Inspired by AAC&U’s VALUE rubrics and the California State University (CSU) system, Kathy Johnson, IUPUI’s executive vice chancellor, asked offices and centers with responsibility for research, international study abroad, service learning, internships, and other curricular and cocurricular practices to create eight taxonomies to ensure fidelity to RISE requirements and to serve as faculty resources for design and assessment (see fig. 1).

Getting Faculty to Buy In

RISE brought together administrators, faculty, and staff from each of the centers or offices that oversee HIPs to review existing research (from George D. Kuh and others) to identify the attributes of effective high-impact practices in general. This larger committee broke off into eight smaller teams, each tasked with reviewing the research about a specific HIP, identifying best practices, and compiling a list of five attributes to include on the taxonomy (see fig. 2).

Figure 2. Service Learning Taxonomy (click to enlarge)


One challenge in the taxonomies project, which depends on faculty participation, was a worry from some faculty or staff that the taxonomies could be used to assess their teaching. To counteract this perception and foster faculty support, the eight taxonomy teams asked faculty to provide feedback and made sure to address that feedback in future revisions.

Engaging faculty was easiest for practices centralized within a single program or office, like IUPUI’s themed learning communities (TLCs), which are cohorts of twenty-five first-year students who study together in a series of seminars and general education courses around a single theme.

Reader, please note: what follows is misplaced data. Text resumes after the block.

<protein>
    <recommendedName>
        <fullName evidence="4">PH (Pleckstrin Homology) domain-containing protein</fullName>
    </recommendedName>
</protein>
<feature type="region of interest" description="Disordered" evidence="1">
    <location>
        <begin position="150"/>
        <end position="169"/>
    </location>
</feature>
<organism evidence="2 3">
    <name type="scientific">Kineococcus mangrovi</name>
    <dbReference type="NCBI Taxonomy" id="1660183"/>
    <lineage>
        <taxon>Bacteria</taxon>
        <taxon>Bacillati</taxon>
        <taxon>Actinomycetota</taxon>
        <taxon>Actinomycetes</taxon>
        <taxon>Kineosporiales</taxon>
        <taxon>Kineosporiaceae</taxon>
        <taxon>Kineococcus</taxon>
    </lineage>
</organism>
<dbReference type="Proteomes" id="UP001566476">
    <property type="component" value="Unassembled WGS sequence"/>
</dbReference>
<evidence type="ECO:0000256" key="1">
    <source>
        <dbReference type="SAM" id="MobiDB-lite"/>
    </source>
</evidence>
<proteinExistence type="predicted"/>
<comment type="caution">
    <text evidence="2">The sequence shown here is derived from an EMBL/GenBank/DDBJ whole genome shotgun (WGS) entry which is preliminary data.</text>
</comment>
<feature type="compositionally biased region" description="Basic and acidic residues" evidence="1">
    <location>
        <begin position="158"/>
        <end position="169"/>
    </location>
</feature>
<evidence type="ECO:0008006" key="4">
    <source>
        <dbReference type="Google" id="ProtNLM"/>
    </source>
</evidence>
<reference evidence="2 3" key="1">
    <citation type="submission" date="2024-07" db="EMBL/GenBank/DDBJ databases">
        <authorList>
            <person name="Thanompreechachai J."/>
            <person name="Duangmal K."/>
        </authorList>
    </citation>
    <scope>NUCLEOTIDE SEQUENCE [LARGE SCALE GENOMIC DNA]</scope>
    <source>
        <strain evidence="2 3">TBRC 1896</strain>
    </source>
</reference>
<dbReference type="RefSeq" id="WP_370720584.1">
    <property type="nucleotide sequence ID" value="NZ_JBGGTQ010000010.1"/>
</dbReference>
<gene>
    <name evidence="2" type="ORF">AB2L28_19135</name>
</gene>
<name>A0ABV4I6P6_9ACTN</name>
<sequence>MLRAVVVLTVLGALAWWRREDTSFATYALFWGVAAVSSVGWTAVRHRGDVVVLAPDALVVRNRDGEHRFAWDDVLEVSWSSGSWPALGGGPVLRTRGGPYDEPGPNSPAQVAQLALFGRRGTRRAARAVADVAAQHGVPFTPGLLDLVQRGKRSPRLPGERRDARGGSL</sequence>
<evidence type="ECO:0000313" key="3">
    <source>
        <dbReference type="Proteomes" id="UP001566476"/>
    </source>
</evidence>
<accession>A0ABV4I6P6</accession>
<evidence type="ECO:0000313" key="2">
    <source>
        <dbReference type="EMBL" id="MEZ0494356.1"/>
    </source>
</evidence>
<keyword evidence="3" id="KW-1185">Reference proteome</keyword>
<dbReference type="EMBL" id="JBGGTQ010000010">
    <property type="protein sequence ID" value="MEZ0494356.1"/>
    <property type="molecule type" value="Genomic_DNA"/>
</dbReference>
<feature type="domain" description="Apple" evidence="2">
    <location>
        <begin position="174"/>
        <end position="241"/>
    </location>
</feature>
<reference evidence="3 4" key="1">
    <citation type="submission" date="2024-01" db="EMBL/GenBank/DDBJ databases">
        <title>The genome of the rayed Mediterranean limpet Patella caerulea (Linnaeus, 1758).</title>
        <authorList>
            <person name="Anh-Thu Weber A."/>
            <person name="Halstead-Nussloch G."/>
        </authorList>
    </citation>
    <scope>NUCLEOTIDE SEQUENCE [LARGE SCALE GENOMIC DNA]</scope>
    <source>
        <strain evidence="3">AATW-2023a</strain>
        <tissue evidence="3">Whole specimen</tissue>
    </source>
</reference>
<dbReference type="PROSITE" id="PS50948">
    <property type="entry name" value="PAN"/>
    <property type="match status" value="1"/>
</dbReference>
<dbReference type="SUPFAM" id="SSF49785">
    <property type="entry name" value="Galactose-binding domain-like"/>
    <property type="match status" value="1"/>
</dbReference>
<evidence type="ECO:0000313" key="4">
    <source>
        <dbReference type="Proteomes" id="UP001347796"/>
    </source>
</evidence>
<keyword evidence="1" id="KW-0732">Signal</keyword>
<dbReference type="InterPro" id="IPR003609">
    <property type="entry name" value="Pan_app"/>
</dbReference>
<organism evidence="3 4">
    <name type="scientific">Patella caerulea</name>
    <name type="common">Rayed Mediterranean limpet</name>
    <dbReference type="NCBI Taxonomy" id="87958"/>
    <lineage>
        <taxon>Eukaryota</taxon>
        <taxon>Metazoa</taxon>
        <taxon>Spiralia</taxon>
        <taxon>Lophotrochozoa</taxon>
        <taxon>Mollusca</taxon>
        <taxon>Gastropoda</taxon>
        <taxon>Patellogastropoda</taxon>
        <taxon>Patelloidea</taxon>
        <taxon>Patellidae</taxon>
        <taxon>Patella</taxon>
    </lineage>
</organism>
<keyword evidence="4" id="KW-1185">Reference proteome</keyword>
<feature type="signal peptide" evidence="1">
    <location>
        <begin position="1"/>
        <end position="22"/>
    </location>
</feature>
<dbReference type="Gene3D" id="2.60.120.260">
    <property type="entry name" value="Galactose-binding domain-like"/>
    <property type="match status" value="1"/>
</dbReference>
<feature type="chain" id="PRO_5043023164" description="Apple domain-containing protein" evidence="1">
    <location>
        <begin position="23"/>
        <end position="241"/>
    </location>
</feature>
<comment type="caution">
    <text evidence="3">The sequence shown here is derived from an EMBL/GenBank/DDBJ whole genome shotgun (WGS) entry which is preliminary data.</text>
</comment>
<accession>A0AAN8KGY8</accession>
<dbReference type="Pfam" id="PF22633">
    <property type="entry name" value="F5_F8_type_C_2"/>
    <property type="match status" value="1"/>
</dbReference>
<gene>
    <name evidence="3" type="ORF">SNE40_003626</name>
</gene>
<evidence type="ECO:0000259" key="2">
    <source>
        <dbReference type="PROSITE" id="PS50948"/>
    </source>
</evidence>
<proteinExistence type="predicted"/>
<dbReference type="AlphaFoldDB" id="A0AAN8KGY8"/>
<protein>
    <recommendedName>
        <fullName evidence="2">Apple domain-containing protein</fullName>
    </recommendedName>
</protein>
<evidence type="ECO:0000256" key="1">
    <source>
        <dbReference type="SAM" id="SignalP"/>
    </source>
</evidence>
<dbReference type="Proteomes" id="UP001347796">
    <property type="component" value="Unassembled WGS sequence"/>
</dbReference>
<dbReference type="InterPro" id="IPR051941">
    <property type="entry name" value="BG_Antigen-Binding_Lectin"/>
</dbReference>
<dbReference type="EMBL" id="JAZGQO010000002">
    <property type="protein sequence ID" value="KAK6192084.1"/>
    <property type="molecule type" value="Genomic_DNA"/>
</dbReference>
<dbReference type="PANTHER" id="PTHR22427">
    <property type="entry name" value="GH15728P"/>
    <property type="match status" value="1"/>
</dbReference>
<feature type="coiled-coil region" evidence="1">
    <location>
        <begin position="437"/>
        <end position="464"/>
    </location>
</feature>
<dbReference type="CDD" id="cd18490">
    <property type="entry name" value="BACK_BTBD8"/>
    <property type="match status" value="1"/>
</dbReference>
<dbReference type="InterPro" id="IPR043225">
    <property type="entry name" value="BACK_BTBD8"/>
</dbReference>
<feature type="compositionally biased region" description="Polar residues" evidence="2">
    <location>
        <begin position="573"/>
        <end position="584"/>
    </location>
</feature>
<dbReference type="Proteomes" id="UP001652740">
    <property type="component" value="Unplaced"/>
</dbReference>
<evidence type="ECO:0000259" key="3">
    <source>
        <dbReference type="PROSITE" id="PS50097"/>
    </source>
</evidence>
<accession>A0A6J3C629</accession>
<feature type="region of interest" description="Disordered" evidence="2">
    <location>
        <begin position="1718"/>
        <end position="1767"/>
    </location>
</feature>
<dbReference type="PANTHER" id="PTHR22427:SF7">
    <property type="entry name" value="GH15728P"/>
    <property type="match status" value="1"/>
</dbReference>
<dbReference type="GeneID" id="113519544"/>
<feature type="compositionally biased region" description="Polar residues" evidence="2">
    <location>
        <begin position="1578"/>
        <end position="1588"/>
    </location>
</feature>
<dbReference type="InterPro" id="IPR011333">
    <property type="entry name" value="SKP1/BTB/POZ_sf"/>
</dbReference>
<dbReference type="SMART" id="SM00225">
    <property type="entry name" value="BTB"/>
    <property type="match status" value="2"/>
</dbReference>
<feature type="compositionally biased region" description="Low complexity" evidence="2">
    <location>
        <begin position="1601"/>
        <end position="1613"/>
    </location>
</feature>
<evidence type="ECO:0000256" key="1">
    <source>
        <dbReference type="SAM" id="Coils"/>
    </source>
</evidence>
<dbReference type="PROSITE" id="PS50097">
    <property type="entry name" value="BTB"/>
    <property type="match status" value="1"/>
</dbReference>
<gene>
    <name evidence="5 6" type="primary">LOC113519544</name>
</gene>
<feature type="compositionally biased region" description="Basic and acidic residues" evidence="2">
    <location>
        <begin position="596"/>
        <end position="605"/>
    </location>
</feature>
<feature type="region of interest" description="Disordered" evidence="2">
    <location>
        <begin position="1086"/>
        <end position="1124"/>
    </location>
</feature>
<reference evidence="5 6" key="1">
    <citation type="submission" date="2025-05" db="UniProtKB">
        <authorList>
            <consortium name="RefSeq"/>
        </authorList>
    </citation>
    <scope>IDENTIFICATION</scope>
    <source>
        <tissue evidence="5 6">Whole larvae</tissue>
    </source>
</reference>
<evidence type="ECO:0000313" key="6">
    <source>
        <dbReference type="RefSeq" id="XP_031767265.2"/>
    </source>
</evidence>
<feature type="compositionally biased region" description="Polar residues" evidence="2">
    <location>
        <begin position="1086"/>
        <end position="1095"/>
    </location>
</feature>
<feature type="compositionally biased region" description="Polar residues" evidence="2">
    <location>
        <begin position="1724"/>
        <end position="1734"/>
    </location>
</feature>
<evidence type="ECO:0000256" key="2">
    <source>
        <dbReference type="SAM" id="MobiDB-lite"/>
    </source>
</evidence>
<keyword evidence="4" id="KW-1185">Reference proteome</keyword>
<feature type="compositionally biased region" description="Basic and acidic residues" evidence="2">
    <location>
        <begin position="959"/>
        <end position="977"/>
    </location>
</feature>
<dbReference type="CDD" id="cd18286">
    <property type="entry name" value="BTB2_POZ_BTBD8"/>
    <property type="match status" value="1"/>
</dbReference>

Each spring, learning community faculty gather together to plan their courses and activities for the fall. “I have them all in one room at the same time, which is a huge advantage in doing this work,” said Amy Powell, director of themed learning communities. “We were intentional about presenting the taxonomy as a draft, as a pilot, and that we wanted their feedback. . . . We took their feedback and then made significant changes.”

The teams for other HIPs, like service learning or internships, worked with stakeholders spread across various departments and offices. They built or leveraged existing committees, communities of practice, or faculty learning communities to request feedback for revision.

Despite bringing faculty together around each HIP, it was difficult to garner wider faculty buy-in across campus. To help, the service-learning team held a webinar about its members’ experiences using the taxonomies, and RISE hosts a workshop series attended by more than one hundred faculty, many of whom hope to use taxonomies to create a new high-impact experience for students. In these workshops, Springer is careful about the language she uses to describe how the taxonomies guide course and program design.

“We didn’t use the word ‘improve,’ because that appears judgmental,” Springer said. “So, we used the word ‘enhance’ a lot. We reminded faculty that they’re doing a great job, but here’s how we can enhance what’s being done.”

Springer also made clear to faculty the ultimate goal of the taxonomies: “We want to make sure that students get the most benefit out of what it is we’re doing. And once the focus was switched to students and student success, the faculty were all on board.”